Several factors potentially affect the daily number of ED visits. Among these are annual,14 15 seasonal16–19 and weekly14–19 periodicity, as well as festivities.14 16 20 21 The effect of local weather conditions and pollution on ED visit volumes is still being debated: while some studies confirmed a significant association with temperature,15 17–19 22 23 precipitation,17 19 humidity22 and weather conditions,23 other authors found these variables to be only mediocre predictors of the number of ED visits16 and found air pollution mostly impacting cardiac and respiratory diseases.22 An additional factor that has been studied in relation with ED visit volumes is influenza, with around 7% of total accesses attributable to influenza-like illness (ILI) during the epidemic season.24 Murtas and colleagues25 evaluated the hypothesis of the early presence of the COVID-19 epidemic in Italy by analysing data on trends of access to EDs using a Poisson regression model adjusted for seasonality and influenza outbreaks. In this work, they found that predicting ED visits by considering both seasonality and ILI rates, compared with a model taking into account only seasonality, notably increased the fitting of the model. Therefore, syndromic surveillance (such as ILI rates, which in Italy are provided weekly by the National Health Service Sentinel System) may be able to provide early warning of hospital bed capacity strain caused by seasonal respiratory disease.26 To our knowledge, there is no study linking all this information together to ED visits.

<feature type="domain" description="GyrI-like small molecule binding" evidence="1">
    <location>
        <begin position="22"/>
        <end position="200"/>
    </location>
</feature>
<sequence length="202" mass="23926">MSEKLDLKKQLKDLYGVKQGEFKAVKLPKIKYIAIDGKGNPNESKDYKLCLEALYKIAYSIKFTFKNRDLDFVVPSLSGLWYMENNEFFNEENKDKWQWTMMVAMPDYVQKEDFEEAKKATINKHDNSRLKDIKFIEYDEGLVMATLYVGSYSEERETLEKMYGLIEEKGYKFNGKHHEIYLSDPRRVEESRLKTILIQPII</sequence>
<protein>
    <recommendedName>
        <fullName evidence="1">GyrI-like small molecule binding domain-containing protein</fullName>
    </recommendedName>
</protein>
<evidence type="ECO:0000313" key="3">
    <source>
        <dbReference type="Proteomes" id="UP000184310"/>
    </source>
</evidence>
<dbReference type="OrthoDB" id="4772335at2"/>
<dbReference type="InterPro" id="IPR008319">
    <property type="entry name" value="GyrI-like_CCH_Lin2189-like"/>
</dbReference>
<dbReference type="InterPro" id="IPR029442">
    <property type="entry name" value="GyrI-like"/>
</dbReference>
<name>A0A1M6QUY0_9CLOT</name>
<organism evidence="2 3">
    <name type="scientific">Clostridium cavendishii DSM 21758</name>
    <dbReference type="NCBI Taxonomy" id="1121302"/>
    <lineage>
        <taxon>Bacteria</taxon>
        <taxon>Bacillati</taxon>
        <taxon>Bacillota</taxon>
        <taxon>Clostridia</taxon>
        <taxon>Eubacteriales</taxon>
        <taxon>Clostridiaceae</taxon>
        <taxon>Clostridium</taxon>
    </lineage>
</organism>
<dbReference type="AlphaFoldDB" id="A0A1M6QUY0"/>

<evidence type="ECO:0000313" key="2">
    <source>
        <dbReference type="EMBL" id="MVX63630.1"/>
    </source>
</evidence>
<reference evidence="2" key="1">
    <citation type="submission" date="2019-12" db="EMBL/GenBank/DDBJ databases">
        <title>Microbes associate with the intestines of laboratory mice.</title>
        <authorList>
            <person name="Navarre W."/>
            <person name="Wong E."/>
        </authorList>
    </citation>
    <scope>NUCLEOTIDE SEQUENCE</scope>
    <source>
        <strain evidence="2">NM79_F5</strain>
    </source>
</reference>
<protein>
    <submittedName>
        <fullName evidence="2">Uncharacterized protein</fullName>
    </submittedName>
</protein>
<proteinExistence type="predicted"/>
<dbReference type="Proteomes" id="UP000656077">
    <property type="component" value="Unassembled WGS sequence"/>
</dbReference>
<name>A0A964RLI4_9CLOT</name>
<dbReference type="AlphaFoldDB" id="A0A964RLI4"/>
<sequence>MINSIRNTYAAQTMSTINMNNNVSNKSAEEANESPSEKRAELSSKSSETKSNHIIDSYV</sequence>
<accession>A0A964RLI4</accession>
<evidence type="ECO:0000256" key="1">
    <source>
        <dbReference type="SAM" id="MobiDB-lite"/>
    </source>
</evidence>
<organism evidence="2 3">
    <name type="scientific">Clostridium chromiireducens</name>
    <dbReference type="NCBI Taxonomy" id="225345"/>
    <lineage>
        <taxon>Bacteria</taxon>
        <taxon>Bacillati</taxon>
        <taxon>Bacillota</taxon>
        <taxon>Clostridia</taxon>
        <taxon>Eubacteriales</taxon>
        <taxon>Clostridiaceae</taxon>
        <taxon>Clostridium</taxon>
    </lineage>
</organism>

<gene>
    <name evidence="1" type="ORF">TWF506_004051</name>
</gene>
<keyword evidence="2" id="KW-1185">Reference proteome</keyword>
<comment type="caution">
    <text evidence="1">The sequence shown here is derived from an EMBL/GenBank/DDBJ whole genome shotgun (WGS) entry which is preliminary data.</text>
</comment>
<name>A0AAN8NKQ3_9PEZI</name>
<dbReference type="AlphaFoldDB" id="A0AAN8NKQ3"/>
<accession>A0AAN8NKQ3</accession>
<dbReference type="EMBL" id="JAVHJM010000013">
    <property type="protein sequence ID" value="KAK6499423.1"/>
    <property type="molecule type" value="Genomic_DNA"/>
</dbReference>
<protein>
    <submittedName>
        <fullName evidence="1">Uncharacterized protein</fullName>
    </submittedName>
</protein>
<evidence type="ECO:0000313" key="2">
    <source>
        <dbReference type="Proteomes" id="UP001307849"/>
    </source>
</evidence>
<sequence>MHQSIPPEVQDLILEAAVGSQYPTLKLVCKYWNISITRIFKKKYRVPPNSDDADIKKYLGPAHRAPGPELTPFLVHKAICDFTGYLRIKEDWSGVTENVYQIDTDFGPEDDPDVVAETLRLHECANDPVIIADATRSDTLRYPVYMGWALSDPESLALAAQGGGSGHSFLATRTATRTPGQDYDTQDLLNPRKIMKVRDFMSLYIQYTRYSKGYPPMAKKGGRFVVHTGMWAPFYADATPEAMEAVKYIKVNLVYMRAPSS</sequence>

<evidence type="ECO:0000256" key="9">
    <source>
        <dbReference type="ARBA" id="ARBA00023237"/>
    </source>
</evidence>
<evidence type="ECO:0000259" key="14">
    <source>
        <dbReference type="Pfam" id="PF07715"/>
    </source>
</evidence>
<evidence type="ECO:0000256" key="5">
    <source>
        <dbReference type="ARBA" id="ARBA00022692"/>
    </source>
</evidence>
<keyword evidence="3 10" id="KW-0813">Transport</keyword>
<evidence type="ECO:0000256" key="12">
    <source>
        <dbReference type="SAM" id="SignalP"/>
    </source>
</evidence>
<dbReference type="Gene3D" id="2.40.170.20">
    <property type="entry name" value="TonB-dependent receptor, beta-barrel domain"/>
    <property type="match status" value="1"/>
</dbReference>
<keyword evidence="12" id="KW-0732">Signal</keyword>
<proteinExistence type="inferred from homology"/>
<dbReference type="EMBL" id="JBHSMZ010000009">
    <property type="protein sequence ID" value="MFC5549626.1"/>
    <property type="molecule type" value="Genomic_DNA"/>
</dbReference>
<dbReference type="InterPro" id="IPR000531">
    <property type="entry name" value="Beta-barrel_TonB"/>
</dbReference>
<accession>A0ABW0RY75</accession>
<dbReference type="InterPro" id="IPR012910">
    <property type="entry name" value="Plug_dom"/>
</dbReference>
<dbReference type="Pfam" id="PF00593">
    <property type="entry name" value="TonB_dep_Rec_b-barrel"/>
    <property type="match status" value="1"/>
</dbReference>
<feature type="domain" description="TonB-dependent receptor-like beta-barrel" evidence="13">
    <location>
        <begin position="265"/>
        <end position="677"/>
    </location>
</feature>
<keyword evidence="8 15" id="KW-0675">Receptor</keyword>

The present study aimed to develop a model for forecasting ED arrivals using regression-based time-series analysis with autoregressive integrated moving average (ARIMA) errors, accounting simultaneously for the effect of meteorological and environmental variables, as well as information on influenza epidemics and festivities, on the number of ED visits in the city of Milan. The model is used to establish an innovative ED warning system (WS) providing a planning instrument for hospitals based on past observations and indicators of high demand.


Study design

This is a retrospective study conducted in the area served by the Milan Agency for Health Protection using current healthcare databases of daily ED visits aggregated at hospital level. No individual-level data were used, and patients cannot be identified from aggregated data which do not contain low counts (ie, cells with ≤5 counts).27

Study setting and population